James Edgar was one of the audacious undercover agents whose infamous raid on a Nazi-occupied Channel Island led to Hitler’s notorious Commando Order, decreeing that all captured Commandos be summarily executed.
Operating as part of the Small Scale Raiding Force (SSRF) 62 Commando, Edgar took part in two Channel Island missions, including Operation Basalt to Sark in October 1942.
That night the unit – which specialised in cross-Channel raids, snatching prisoners for interrogation and recceing enemy installations – infiltrated the tiny island off the coast of Normandy, arriving by specially-silenced motor torpedo boat.
Renowned for their daring and fearlessness, they killed a guard and captured five Germans, binding their hands. But the prisoners resisted and raised the alarm. The order was given to shoot any who tried to flee. Three ended up dead and only one was taken back alive for questioning. A couple of weeks later an incensed Hitler, who believed shackled prisoners had been shot after surrendering, issued his Commando Order, a death sentence for any operative taken captive during a Commando raid.
The declaration did nothing to deter the elite band of soldiers whose clandestine missions, often with resistance forces, continued to frustrate and infuriate the Nazi war machine. And Edgar went on to parachute into enemy-occupied France, aiding the Maquis and being Mentioned in Dispatches for his courage and devotion to duty as a wireless operator, at a time when life expectancy in the role was only three weeks.
The son of a Scottish soldier, he was born in Pietersburg, South Africa, where his father was an army vet in the second Boer war. The family moved back to Scotland in 1927, living in Banchory before moving to Burgess Hill, Sussex, where his father established a veterinary practice. Edgar, who had a flair for French and German, attended school in Lewes and matriculated with both the Oxford and Cambridge Higher School Certificate but was unsure what to do.
He considered the RAF but failed the medical, had a spell in the hotel business and did a Pitmans shorthand and typing course. Then in July 1940 he enlisted in the army, agreed to volunteer for a secret unit and, after three months in the Gordon Highlanders, was transferred to the Intelligence Corps, possibly due to his language skills.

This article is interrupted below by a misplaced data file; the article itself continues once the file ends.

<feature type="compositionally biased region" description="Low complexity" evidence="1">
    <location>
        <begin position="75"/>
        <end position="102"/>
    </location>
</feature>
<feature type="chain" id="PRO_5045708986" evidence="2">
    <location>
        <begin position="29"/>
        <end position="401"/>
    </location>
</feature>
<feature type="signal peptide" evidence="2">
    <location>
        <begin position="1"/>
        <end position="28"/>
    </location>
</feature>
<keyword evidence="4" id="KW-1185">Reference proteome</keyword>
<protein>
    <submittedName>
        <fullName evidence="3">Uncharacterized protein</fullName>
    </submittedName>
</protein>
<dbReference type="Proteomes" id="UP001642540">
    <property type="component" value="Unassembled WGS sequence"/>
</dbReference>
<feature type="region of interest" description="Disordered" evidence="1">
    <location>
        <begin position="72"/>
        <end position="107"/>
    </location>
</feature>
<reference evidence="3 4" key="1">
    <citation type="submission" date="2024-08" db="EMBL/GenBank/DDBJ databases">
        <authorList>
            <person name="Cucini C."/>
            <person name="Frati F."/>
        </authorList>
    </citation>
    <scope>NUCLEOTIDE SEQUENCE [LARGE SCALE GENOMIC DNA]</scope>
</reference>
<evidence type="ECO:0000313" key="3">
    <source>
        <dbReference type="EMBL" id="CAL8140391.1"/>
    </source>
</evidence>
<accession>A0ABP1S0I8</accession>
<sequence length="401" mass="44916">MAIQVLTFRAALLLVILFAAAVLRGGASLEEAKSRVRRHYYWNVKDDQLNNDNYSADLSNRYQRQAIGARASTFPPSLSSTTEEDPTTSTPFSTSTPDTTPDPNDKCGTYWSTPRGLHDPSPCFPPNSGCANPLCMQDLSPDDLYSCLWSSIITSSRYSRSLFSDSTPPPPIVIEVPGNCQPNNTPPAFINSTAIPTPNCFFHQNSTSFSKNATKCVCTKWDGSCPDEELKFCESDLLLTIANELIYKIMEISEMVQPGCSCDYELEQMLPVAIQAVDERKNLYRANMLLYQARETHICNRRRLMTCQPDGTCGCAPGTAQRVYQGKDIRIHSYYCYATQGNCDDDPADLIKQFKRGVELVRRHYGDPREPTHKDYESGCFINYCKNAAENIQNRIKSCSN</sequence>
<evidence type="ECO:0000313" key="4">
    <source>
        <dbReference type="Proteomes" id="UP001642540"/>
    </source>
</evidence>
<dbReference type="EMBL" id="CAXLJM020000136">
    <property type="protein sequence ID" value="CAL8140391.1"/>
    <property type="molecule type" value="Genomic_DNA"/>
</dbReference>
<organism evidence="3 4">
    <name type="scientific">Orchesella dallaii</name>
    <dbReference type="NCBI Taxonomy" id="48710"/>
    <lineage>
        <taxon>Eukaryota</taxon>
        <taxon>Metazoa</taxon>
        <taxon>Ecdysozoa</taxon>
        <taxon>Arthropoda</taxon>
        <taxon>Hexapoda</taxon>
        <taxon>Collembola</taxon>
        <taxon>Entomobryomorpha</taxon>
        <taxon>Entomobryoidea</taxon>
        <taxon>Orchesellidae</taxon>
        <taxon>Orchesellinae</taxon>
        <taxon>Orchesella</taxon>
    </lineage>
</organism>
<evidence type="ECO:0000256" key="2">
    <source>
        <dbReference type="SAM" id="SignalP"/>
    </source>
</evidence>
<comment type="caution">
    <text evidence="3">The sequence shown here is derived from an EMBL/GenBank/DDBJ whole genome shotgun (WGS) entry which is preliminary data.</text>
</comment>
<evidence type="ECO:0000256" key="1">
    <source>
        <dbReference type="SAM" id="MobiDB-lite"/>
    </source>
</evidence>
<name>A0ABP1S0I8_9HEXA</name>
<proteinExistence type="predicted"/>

He had been recruited to the Special Operations Executive, sometimes known as Churchill’s Secret Army, an underground force of agents trained to wage guerilla war in enemy-occupied Europe and Asia.
Ordered by Churchill to “set Europe ablaze”, they worked covertly, harassing and impeding Axis troops through sabotage and subversion.
Edgar served in Field Security training potential agents for the SOE’s French Section. He also escorted Norwegian volunteers, following their SOE training, to the Shetland Bus – a clandestine seaborne operation transporting Norwegian resistance members back home via agents disguised as fishing vessel crew sailing from Lerwick.
Then, seeking more action, he trained as part of the SSRF, leading to the Channel Island raids.
Regardless of Hitler’s execution order, the SOE continued wreaking havoc and in July 1944 Edgar, defiantly sporting his green Commando beret, parachuted into France to help the Maquis resistance. Issued with the codename Cretois, he was part of the Tilleul circuit team and left a secret American airbase in Northamptonshire in a B-24 Liberator bomber for an unknown destination. He had only jumped three times, once from a hot-air balloon – “quite frightening”. En route he learned the drop zone was near Limoges. Silk maps tucked into his epaulettes, he refused the customary cyanide tablet.
His mission was to help arrange drops of arms, explosives and other supplies and for two months he remained in constant communication with London in hazardous and difficult conditions. He was later awarded the Croix de Guerre and Mentioned in Dispatches for bravery in undertaking such a dangerous task in enemy-occupied territory.
Early in 1945 he parachuted into Burma, serving with SOE’s Force 136 against the Japanese, recalling: “Very quickly villagers arrived at the forest clearing with bullock carts. I was jolting around in one, admiring the night sky through the trees when the driver, wearing a battered trilby hat, turned and in English asked ‘What to you think of Burma?’…
“At dawn one day some Karens came into the camp and threw down two coconuts. On closer inspection they turned out to be Japanese heads.”
By the time the Japanese surrendered that August, Edgar was in Ceylon, hospitalised with dysentery. He remained in the Far East, carrying out peacekeeping duties in Sumatra, for a year and sailed home on the Empress of Scotland.
Demobbed in 1946, he trained as a vet in Edinburgh and worked in Morpeth before establishing a large animal practice in Kemnay, Aberdeenshire and raising barley beef cattle. He married his wife Valerie in 1954 and, after the heartbreak of their son, Christopher, surviving only a few days, went on to have two daughters.
Following a major foot-and-mouth outbreak in the 1960s, Edgar took a job at an experimental farm in Stoke Mandeville where he specialised in poultry diseases. Three years later he became the first poultry pathologist at the Department of Agriculture, Perth, Australia.
Still fluent in French, in retirement he returned to many French locations familiar from the war. There he was held in great affection and made a Citoyen d'Honneur of Sussac where he had operated as an SOE agent.
In 2019 he was awarded France’s highest honour, the Legion d’Honneur, 75 years after helping to liberate Limoges.
But while others regarded him as a hero, he always insisted he was just a small cog in a big wheel, only doing what he had to do for the war effort.
One of the last SOE agents, he is survived by his wife Valerie, daughters Vivienne and Lorraine and extended family.
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